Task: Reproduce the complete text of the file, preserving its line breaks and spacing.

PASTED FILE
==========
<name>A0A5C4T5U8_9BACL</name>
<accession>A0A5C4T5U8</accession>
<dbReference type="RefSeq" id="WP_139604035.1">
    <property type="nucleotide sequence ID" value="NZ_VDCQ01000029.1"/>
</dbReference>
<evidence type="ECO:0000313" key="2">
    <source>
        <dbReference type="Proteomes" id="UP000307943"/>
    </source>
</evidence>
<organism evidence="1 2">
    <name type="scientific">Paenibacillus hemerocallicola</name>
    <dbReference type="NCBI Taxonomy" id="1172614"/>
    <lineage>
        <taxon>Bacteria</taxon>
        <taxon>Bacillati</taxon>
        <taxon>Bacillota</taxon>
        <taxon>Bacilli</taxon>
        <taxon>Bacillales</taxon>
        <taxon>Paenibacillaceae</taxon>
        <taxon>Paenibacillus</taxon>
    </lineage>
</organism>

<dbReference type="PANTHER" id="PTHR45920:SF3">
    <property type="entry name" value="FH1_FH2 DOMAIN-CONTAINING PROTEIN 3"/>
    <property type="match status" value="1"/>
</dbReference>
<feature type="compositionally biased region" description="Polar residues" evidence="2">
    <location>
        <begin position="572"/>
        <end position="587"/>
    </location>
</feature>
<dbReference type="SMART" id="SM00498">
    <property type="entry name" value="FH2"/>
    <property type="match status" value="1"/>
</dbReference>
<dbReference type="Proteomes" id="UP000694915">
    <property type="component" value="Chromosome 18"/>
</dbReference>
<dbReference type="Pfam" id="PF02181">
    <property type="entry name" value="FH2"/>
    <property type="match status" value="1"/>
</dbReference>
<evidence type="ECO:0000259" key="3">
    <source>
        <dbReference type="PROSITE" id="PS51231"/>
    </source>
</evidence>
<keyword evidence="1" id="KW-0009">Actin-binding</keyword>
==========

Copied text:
<name>A0A5C4T5U8_9BACL</name>
<accession>A0A5C4T5U8</accession>
<dbReference type="RefSeq" id="WP_139604035.1">
    <property type="nucleotide sequence ID" value="NZ_VDCQ01000029.1"/>
</dbReference>
<evidence type="ECO:0000313" key="2">
    <source>
        <dbReference type="Proteomes" id="UP000307943"/>
    </source>
</evidence>
<organism evidence="1 2">
    <name type="scientific">Paenibacillus hemerocallicola</name>
    <dbReference type="NCBI Taxonomy" id="1172614"/>
    <lineage>
        <taxon>Bacteria</taxon>
        <taxon>Bacillati</taxon>
        <taxon>Bacillota</taxon>
        <taxon>Bacilli</taxon>
        <taxon>Bacillales</taxon>
        <taxon>Paenibacillaceae</taxon>
        <taxon>Paenibacillus</taxon>
    </lineage>
</organism>

<dbReference type="PANTHER" id="PTHR45920:SF3">
    <property type="entry name" value="FH1_FH2 DOMAIN-CONTAINING PROTEIN 3"/>
    <property type="match status" value="1"/>
</dbReference>
<feature type="compositionally biased region" description="Polar residues" evidence="2">
    <location>
        <begin position="572"/>
        <end position="587"/>
    </location>
</feature>
<dbReference type="SMART" id="SM00498">
    <property type="entry name" value="FH2"/>
    <property type="match status" value="1"/>
</dbReference>
<dbReference type="Proteomes" id="UP000694915">
    <property type="component" value="Chromosome 18"/>
</dbReference>
<dbReference type="Pfam" id="PF02181">
    <property type="entry name" value="FH2"/>
    <property type="match status" value="1"/>
</dbReference>
<evidence type="ECO:0000259" key="3">
    <source>
        <dbReference type="PROSITE" id="PS51231"/>
    </source>
</evidence>
<keyword evidence="1" id="KW-0009">Actin-binding</keyword>